How Productivity Training Is Being Done Poorly – A Pair of Articles

In a pair of posts on HBR, Maura Thomas discusses problems with training on time management and personal productivity. She finds that training people only to prioritize incoming tasks results in scattered attention and, overall, lower productivity. Instead, she advocates training for attention management. I agree, based on my experiences with clients, and sincerely hope this sounds familiar to those of you who consistently read my blog.

She finds here that productivity skills training should, but doesn’t normally, center around three components:

  1. Clarifying role-level priorities rather than task-level priorities (look for an upcoming blog post on roles vs. tasks)
  2. Training for attention management instead of “time” management
  3. Implementing a comprehensive workflow management system (and here)

She also notes here that, when adopting a new productivity system, people often start well, but fail to change their habits in the long term. She finds three underlying causes of this failure:

  1. Her clients are convinced that some old habits are necessary, despite the overall inefficiency of the old system. New habits, like single-tasking vs. multitasking, are logical and make sense, but our old habits and beliefs are hard to change.
  2. The local environment doesn’t support the necessary changes. We resist making the environmental changes necessary to support the new habit, primarily because we don’t understand the power of the environment on our behaviors. (Note: Charles Duhigg’s The Power of Habit is helpful to address this and the previous bullet.)
  3. They overthink the new system, making it too complex. Since the system is too complex and difficult, they revert to old (easier) habits under stress.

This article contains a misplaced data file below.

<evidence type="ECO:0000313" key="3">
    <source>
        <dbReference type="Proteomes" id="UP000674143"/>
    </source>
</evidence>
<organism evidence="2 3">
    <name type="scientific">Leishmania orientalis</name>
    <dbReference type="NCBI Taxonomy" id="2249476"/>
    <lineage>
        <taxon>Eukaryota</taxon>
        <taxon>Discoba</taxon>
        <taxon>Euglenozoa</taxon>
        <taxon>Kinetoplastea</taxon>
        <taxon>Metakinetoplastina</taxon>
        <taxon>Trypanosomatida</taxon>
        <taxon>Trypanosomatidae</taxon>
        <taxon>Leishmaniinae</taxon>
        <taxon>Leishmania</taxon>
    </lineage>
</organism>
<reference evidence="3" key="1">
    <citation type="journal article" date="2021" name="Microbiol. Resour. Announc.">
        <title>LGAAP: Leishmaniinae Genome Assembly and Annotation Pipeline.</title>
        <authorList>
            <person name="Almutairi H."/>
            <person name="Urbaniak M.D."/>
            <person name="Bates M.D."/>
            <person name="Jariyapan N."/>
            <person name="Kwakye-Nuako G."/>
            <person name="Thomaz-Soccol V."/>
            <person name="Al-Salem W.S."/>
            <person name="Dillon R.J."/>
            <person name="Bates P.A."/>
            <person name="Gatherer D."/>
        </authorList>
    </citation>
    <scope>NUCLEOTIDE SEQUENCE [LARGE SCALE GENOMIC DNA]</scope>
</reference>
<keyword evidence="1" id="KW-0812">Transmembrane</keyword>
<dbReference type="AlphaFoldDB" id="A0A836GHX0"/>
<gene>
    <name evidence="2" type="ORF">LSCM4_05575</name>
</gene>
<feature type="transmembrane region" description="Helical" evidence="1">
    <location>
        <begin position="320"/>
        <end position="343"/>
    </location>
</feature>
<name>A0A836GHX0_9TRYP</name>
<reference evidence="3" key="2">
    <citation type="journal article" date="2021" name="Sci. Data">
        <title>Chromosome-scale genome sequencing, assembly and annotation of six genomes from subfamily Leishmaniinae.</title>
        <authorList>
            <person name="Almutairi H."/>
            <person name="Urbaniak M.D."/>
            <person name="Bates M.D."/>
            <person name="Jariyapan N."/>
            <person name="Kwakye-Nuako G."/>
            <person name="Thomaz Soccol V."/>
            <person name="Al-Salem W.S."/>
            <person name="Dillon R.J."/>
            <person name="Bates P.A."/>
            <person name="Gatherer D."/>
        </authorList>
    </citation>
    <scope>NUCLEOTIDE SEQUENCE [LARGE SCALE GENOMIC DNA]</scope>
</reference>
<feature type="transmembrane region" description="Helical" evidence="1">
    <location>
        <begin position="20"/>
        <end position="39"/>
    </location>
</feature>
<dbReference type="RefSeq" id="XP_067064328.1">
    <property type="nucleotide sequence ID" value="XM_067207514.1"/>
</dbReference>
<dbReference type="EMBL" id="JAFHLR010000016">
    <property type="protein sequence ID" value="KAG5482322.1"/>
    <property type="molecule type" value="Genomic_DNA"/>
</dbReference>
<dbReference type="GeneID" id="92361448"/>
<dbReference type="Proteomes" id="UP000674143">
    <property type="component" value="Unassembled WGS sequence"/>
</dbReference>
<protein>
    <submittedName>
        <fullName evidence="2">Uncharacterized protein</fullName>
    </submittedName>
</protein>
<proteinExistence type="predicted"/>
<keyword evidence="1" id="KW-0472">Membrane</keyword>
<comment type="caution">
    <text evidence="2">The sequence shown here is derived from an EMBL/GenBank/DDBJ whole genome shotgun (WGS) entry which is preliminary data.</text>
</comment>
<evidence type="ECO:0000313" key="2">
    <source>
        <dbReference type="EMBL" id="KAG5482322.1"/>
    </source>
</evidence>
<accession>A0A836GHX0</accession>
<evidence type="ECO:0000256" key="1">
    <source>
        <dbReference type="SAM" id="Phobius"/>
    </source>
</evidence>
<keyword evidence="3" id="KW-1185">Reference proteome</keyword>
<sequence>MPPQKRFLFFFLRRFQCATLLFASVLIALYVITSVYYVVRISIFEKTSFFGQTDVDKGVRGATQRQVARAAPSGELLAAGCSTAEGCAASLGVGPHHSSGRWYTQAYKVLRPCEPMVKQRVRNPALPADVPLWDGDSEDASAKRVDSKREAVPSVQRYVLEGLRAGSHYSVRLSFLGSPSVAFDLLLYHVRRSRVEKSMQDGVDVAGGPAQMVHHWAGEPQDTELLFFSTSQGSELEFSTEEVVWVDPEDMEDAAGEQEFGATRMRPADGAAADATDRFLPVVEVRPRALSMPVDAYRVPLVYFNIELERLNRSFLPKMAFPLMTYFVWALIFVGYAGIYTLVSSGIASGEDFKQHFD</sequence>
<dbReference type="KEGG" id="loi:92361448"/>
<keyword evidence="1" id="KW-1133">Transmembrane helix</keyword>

The core idea is that changing habits and workflow systems is hard work. We have to use our best tactics: small, incremental changes over time, remembering to make time for the overhead of using the new habit/system, and patience with ourselves when we mess up and fall back to the old system. David Allen says that it takes at least two months of diligent effort to achieve the “clarity” that results from application of GTD.

So, we have two issues:

We need to focus on the right things – roles and attention. I hope you see that focus in my posts.

We need perseverance and accountability for developing our new habits. The best way to do that is to get a coach or an accountability partner. If you’d like to discuss coaching, contact me. Otherwise, talk with some people who have your same desire to improve. Share this site with them. Start getting together at least once a week. Discuss how you’re each doing on adopting your new habits. Share your story in the comments.

Question: How have you been trained, or have trained yourself, in time management and personal productivity?